Higher Education Chronicle: Law schools shouldn’t blame ‘US News’ for their own moral decisionsBy Peter B. (“Bo”) Rutledge (Dean, Georgia):

A fierce debate over the continued involvement of law schools in US News it has become a microcosm for broader debates on higher education reform during a period of tremendous disruption.

In that debate, a recent op-ed by Deans Heather Gerken and Tamara Lawson argues that US News creates “perverse incentives” and has “pernicious effects” that force schools to make bad “policy choices” (“Law schools should abandon merit-based scholarships,” The review of the chronicle, April 13th). Those options include favoring merit-based financial aid over need-based. They argue that “we have reached a tipping point in higher education” and urge all law schools to embrace needs-based aid.

I agree with the authors’ effort to support low-income students. However, like a flashlight shining on a vast forest, the plot ignores the terrain. It blames the wrong actor, provides an incomplete account, and evades the importance of moral courage in making difficult decisions. …

blaming US News it only distracts the public from holding law schools accountable for their own moral choices, including their choice to raise the cost of attendance, worsen the student debt crisis, and become less affordable for low-income students. …

Overrated law schools are now in a bind. Tuition increases have not only outpaced inflation, but have also outpaced the growth rates of both household income and starting salaries of law graduates. Confronted by these economic forces, most companies would lower their prices and cut costs.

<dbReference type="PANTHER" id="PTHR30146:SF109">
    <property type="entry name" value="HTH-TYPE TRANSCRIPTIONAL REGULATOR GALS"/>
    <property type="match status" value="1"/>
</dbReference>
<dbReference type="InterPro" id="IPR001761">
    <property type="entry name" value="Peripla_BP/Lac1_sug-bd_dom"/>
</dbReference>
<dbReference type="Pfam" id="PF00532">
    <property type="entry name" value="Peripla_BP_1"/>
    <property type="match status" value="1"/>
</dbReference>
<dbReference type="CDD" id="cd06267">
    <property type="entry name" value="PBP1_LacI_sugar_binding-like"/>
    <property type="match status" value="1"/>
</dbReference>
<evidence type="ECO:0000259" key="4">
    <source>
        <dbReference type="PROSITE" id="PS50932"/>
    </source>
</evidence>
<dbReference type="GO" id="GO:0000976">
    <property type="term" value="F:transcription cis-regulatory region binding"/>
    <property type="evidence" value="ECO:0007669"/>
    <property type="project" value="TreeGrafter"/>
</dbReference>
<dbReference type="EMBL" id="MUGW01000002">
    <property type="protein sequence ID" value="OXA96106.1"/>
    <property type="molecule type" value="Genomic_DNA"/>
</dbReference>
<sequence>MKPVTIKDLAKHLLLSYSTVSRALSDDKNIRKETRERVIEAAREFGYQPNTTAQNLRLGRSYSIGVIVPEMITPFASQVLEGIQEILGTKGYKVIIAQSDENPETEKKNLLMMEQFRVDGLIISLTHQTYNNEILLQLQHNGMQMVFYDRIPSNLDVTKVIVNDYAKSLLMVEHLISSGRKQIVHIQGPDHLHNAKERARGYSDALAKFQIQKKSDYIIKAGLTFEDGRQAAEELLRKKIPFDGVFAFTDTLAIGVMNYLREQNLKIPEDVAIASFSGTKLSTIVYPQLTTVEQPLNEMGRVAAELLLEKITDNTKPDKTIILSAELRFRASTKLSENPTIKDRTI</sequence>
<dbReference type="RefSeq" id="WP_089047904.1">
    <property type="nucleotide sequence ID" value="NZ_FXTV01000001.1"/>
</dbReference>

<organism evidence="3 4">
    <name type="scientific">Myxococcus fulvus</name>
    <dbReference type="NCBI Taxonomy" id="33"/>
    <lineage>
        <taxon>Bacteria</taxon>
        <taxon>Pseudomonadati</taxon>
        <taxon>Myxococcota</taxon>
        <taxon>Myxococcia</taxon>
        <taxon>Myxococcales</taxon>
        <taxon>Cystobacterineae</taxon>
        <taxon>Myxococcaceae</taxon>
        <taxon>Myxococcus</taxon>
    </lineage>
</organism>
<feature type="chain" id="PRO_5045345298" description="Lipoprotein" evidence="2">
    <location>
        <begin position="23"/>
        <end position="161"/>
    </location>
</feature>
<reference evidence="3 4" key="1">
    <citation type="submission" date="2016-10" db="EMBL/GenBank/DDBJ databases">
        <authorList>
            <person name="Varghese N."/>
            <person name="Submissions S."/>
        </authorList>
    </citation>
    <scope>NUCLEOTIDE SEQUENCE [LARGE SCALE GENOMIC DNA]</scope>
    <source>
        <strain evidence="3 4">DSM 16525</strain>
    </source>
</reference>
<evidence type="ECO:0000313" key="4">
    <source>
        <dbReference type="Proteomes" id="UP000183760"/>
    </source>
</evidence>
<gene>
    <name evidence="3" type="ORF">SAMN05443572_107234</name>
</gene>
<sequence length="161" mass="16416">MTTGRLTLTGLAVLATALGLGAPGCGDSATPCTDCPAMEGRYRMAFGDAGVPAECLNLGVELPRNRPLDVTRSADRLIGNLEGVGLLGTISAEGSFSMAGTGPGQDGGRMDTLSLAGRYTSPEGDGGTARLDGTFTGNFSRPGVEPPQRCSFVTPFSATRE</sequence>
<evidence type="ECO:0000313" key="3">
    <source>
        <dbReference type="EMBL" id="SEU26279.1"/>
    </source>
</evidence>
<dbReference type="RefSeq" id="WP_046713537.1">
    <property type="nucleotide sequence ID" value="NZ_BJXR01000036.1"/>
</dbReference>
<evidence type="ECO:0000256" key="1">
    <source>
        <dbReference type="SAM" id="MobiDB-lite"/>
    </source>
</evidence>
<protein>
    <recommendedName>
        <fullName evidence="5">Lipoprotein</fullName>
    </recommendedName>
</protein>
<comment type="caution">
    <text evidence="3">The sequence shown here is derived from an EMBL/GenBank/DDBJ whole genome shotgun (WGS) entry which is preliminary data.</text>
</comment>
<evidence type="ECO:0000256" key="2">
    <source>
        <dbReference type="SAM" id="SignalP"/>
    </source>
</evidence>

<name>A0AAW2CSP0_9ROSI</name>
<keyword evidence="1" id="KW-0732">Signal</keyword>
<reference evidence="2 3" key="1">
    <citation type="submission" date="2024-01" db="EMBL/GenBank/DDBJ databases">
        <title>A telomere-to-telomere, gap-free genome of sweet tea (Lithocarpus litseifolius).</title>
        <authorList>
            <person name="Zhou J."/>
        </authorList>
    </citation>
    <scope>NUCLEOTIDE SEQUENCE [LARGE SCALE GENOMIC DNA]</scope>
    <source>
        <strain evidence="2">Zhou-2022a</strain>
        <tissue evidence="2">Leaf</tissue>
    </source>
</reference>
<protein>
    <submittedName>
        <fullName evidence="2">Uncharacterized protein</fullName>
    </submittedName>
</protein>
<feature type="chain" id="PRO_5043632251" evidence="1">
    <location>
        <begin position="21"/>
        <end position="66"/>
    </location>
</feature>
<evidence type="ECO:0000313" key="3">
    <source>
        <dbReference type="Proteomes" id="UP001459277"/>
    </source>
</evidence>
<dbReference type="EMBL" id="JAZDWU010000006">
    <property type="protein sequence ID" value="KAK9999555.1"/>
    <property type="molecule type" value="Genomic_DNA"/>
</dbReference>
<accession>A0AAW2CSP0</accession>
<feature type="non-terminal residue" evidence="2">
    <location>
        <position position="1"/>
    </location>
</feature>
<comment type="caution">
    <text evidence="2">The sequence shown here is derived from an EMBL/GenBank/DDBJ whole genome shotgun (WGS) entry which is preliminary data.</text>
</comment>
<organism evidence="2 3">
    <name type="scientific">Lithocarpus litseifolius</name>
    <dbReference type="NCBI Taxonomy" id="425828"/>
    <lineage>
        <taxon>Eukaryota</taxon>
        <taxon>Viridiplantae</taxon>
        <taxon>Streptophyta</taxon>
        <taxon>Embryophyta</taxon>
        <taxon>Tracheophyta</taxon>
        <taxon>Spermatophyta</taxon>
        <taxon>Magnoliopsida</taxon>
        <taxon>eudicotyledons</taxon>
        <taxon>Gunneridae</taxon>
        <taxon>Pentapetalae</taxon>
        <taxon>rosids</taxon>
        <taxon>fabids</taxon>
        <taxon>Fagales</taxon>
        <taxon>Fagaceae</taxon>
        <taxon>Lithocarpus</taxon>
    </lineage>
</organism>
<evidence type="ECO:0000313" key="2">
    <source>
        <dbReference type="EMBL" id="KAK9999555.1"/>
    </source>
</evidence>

The authors’ proposal represents a type of price cutting, but it avoids any acceptance of responsibility for decades of reckless price increases or any promise to control costs. The American Bar Association has recognized the student debt crisis in legal education and can help address that crisis by requiring all law schools to disclose various measures of student debt in their annual 509 reports (as well as currently requiring disclosure of various measures of student debt). aid).

All law school deans—in fact, all academic leaders—need moral courage to make tough decisions about where to prioritize the next marginal investment. Jobs? Bar passage? student support? Buildings? Wages? Tuition discounts? Scholarships? …

Right now, protesting schools are free from US News‘ alleged strangulation. If those schools want to help low-income students, then do it: cut costs and admit low-income students. …

[T]Counting costs, debts and student results is a moral imperative for all academic leaders, no matter what a magazine says.


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